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ACC claimant support group Acclaim Otago plans to raise its growing concerns about access to justice issues at a United Nations committee hearing in Switzerland next month.
New Zealand's compliance with the Convention on the Rights of Persons with Disabilities is being reviewed by a United Nations committee, which has oversight of convention matters.
Former Acclaim Otago president and Dunedin ACC campaigner Denise Powell, as well as Warren Forster and Tom Barraclough, will travel to Geneva, Switzerland, next month.
They will make submissions when New Zealand's compliance with the convention is considered on September 15-16.
Dr Powell said recent Government proposals to do away with the system of ACC claimant appeals being heard in district courts in favour of a specialised ACC Appeals Tribunal would be ''grossly unfair''.
Acclaim Otago had changed its draft submission to the United Nations to take issue with the appeals tribunal proposal.
ACC appeals could involve hundreds of thousands of dollars, and concerned crucial issues involving support for seriously injured people.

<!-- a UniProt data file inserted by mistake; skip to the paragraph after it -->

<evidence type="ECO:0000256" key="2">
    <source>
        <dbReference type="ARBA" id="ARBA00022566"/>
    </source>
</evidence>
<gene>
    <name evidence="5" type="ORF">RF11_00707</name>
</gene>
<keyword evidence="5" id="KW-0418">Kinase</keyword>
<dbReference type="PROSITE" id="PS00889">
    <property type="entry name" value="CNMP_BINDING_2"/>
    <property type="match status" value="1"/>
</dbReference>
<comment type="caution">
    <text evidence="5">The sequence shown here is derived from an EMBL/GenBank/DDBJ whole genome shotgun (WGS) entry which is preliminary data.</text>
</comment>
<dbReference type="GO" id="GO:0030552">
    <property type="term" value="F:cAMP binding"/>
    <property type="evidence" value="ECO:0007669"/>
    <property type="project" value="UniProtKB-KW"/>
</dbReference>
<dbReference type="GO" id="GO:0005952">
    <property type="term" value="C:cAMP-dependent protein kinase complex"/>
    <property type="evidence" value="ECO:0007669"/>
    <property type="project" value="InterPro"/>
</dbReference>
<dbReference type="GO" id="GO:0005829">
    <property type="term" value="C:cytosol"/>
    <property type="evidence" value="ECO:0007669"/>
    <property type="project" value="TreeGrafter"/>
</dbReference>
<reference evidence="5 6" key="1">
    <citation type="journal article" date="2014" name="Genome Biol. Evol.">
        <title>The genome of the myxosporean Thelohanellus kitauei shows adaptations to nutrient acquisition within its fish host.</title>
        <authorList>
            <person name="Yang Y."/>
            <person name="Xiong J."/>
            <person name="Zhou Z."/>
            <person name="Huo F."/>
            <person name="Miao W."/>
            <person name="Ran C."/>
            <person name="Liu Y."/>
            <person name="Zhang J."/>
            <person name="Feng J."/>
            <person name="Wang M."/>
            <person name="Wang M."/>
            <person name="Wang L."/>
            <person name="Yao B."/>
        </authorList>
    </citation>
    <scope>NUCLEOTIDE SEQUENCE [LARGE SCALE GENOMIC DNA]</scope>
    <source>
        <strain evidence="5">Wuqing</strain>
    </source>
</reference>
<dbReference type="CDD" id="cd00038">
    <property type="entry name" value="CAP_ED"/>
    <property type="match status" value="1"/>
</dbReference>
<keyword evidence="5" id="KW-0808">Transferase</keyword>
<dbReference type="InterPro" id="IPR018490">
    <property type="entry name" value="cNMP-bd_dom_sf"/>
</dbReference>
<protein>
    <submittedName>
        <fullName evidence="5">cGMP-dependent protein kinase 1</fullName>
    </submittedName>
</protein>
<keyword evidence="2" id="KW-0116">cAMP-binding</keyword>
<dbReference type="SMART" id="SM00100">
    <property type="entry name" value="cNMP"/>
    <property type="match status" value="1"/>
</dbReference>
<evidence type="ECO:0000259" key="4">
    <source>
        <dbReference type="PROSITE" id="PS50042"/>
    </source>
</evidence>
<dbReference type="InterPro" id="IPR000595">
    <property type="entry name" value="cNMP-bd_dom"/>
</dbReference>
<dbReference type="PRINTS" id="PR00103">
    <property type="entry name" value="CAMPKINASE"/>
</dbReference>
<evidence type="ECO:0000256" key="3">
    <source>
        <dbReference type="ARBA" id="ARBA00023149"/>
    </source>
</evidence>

Such issues were more properly dealt with by a court than by tribunals, she said.
There was potential scope for some form of tribunal to take over the hearing of lower-level ''reviews'' of ACC cases, but it was important to retain a key role for the district court.
Court judges were more independent than tribunal members, and had also built up a wealth of knowledge on ACC law, which was highly complex.
Tribunal members would not have that level of detailed knowledge, she said.
Messrs Forster and Barraclough are the main authors of the Acclaim Otago submission to the UN, which was supported by a New Zealand Law Foundation Shadow Report Award, amounting to $8550.
Approached for comment, Courts Minister Chester Borrows said tribunal members were judicial officers who resolved disputes and cases across the Ministry of Justice's 28 tribunals. Appointed members had ''appropriate skills and experience'' to deal with the particular matters involved.
He had found them ''thoroughly professional'', and ''absolutely capable'' and tribunal members were part of the country's ''independent judiciary''.
Concerns that using a specialist tribunal would result in a lower standard of service or independence were ''completely unfounded''.
ACC Appeals Tribunal members would be lawyers with at least seven years' experience, and it was appropriate for the chairman to be a sitting or recently retired district judge.
The new tribunal had been designed to ''significantly reduce the unacceptable time it takes to get an ACC appeal resolved'', which averaged nearly 700 days.
Such changes did not alter the ''substantive rights or law being applied, and will not alter the outcome of cases'', he said.